What is Ramadan

by Matt Slick

Ramadan is a month-long period of fasting for those who hold to the Islamic faith. It occurs in the ninth month of the Islamic lunar calendar, Ramadan - which roughly equates to September.  Muslims believe that Mohammed received the call to be the prophet of Allah during Ramadan and that is why it is a special time. During that month from sunrise to sunset all Muslims are to abstain from food, eating, drinking, smoking, and sexual intercourse. However, those with medical conditions and the young are given exemptions.  In addition, during this month all Muslims are supposed to focus on the Quran and meditate upon it.  Supposedly, this is what Muhammad did during his life and all Muslims follow in his example.

"The sick, prepubescent youths, and women who are menstruating or pregnant are exempt from the fast.1

Of course, in hotter countries Ramadan can be a particularly difficult undertaking, but it is to be observed by all faithful Muslims.

During the month of Ramadan, after sundown, Muslims may eat, drink, have sex and behave normally until sun-up when the fast continues. When Ramadan is completed, the first meal thus eaten is called Iftar.  Eid is the festival marking the end of the Ramadan fast.

From the Quran...

"O you who have believed, decreed upon you is fasting as it was decreed upon those before you that you may become righteous - 184 [Fasting for] a limited number of days. So whoever among you is ill or on a journey [during them] - then an equal number of days [are to be made up]. And upon those who are able [to fast, but with hardship] - a ransom [as substitute] of feeding a poor person [each day]. And whoever volunteers excess - it is better for him. But to fast is best for you, if you only knew. 185 The month of Ramadhan [is that] in which was revealed the Qur'an, a guidance for the people and clear proofs of guidance and criterion. So whoever sights [the new moon of] the month, let him fast it; and whoever is ill or on a journey - then an equal number of other days. Allah intends for you ease and does not intend for you hardship and [wants] for you to complete the period and to glorify Allah for that [to] which He has guided you; and perhaps you will be grateful," (Quran, 2:183).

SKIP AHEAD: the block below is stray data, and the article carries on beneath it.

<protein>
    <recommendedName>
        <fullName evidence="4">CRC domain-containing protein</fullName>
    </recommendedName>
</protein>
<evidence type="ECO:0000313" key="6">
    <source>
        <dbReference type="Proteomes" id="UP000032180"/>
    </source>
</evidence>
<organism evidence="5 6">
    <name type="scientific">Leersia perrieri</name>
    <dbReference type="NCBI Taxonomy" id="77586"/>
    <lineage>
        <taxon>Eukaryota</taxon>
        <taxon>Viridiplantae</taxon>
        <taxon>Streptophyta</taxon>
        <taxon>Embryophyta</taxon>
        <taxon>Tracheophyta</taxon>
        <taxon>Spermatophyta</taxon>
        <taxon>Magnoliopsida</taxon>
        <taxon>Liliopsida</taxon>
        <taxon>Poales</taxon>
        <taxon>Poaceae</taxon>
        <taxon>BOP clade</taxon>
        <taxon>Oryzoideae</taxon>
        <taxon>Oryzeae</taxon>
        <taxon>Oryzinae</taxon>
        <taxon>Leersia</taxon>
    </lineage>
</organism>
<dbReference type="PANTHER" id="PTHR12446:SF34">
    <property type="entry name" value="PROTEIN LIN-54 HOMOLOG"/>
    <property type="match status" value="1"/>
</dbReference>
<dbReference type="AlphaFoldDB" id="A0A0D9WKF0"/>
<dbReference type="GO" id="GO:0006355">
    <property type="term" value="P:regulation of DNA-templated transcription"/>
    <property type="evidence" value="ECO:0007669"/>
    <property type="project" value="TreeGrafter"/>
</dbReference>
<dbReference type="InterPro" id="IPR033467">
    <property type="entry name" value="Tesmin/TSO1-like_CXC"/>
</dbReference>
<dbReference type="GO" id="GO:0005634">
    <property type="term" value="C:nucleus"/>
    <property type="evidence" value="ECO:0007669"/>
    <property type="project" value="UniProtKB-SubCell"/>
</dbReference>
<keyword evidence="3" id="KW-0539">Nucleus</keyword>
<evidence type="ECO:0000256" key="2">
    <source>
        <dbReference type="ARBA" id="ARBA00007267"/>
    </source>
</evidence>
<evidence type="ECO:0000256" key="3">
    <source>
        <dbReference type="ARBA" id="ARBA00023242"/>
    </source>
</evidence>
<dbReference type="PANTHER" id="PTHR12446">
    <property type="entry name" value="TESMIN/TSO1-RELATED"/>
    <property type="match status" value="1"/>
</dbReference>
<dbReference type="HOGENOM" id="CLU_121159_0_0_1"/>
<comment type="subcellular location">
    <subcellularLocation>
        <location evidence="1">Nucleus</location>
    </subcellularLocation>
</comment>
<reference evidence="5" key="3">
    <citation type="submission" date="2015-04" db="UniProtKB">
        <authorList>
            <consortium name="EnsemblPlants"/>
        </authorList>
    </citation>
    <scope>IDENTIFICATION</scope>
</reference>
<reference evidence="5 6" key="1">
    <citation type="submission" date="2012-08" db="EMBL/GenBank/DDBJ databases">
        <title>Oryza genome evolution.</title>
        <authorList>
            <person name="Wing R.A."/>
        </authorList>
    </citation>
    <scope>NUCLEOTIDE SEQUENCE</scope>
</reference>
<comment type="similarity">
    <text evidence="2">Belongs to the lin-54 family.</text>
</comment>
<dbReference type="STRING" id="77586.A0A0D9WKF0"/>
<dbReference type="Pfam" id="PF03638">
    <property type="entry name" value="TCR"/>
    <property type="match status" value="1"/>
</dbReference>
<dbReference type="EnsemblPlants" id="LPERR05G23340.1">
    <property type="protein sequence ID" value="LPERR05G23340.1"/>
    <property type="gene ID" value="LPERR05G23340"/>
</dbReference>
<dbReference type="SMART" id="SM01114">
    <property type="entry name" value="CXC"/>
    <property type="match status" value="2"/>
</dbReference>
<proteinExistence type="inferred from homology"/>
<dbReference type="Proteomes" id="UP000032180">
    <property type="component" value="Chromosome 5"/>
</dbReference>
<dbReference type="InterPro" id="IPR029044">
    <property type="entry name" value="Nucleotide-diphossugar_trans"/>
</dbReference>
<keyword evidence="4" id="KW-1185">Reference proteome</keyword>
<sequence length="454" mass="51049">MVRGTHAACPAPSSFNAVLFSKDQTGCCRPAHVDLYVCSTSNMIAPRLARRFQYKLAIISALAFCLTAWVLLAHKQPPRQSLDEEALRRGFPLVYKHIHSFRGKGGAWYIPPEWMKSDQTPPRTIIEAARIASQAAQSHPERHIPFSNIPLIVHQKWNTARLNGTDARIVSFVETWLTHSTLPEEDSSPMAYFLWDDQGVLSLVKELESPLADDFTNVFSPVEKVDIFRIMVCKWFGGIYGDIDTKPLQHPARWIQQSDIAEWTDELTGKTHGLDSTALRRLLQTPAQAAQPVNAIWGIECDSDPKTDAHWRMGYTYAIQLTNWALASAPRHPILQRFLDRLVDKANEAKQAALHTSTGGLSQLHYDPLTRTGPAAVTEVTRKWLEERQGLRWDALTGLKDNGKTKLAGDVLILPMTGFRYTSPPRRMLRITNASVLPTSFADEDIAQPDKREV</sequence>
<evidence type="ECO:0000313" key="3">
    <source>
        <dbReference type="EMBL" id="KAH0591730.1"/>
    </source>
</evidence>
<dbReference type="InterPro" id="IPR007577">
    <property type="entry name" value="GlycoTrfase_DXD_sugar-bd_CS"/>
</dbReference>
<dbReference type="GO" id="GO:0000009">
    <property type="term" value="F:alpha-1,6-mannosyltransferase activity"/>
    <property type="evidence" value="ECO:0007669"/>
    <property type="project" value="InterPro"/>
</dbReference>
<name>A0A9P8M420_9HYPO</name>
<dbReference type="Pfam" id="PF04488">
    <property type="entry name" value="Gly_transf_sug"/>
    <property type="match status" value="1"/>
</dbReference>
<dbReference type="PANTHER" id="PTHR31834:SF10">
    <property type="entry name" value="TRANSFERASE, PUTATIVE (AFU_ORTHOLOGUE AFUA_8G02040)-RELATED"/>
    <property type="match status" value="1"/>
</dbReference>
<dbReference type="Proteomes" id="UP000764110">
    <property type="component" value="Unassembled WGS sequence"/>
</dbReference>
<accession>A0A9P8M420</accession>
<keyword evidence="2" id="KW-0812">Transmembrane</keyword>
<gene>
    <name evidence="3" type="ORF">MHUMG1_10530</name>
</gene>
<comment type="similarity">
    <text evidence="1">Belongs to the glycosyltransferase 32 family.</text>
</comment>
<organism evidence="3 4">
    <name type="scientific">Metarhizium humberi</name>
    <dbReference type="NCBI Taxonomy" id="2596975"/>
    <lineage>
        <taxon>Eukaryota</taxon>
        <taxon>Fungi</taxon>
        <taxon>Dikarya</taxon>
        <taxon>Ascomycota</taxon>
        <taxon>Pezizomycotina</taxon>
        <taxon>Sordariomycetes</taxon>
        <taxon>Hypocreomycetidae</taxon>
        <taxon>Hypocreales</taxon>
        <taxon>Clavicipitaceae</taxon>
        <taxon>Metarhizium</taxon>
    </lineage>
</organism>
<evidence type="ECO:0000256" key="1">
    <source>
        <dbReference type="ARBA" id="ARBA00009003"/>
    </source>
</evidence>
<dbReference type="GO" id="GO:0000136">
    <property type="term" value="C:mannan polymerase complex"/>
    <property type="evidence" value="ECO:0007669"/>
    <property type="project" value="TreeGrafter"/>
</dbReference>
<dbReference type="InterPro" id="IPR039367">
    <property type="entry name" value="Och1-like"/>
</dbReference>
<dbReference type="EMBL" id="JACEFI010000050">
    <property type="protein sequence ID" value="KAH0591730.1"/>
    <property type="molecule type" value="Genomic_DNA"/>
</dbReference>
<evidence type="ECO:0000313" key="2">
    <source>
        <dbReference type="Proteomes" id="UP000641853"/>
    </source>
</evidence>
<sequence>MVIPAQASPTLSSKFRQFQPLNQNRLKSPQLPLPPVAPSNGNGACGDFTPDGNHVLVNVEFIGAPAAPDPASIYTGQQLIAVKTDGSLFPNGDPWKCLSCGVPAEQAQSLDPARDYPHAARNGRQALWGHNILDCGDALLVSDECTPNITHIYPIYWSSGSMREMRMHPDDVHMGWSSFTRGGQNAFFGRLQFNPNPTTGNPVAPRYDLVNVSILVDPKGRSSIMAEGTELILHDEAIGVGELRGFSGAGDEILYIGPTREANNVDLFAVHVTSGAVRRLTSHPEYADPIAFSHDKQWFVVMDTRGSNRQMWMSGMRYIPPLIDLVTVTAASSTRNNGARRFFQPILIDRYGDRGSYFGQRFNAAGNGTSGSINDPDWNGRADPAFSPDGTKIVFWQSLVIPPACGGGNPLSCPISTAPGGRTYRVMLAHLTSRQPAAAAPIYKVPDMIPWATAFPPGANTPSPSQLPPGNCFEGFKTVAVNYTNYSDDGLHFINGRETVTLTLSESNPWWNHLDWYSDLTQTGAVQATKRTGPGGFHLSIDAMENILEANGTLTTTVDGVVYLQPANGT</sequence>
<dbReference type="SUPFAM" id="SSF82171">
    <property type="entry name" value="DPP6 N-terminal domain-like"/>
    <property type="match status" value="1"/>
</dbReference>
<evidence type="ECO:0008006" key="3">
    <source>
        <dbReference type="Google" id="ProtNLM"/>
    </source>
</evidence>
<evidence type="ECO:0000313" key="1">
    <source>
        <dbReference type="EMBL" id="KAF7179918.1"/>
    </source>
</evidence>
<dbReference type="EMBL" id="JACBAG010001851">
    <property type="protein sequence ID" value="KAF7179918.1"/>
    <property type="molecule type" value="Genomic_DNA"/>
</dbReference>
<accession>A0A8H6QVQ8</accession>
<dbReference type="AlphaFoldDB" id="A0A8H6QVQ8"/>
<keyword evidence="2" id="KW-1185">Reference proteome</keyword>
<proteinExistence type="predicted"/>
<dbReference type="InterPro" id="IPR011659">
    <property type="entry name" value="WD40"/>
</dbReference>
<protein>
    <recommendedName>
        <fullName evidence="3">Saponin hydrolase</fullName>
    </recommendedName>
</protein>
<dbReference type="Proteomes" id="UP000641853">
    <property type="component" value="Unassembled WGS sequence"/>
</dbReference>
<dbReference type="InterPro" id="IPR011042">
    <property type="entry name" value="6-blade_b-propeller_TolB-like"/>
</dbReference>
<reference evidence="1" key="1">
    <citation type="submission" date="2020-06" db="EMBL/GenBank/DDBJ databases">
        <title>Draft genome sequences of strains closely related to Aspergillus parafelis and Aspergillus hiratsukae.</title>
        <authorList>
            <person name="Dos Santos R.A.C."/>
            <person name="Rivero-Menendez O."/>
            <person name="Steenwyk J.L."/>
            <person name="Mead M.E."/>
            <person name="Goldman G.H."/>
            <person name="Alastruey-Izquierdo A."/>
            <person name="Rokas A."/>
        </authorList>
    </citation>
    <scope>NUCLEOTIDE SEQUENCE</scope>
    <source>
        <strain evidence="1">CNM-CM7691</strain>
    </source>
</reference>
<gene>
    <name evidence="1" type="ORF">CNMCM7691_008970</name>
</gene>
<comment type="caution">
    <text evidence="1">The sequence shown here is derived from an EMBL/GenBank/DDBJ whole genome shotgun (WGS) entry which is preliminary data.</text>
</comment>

• 1. Richter, Rick. Comparing the Qur’an and the Bible: What They Really Say about Jesus, Jihad, and More. Grand Rapids, MI: Baker Books, 2011.
 
 

About The Author

Matt Slick is the President and Founder of the Christian Apologetics and Research Ministry.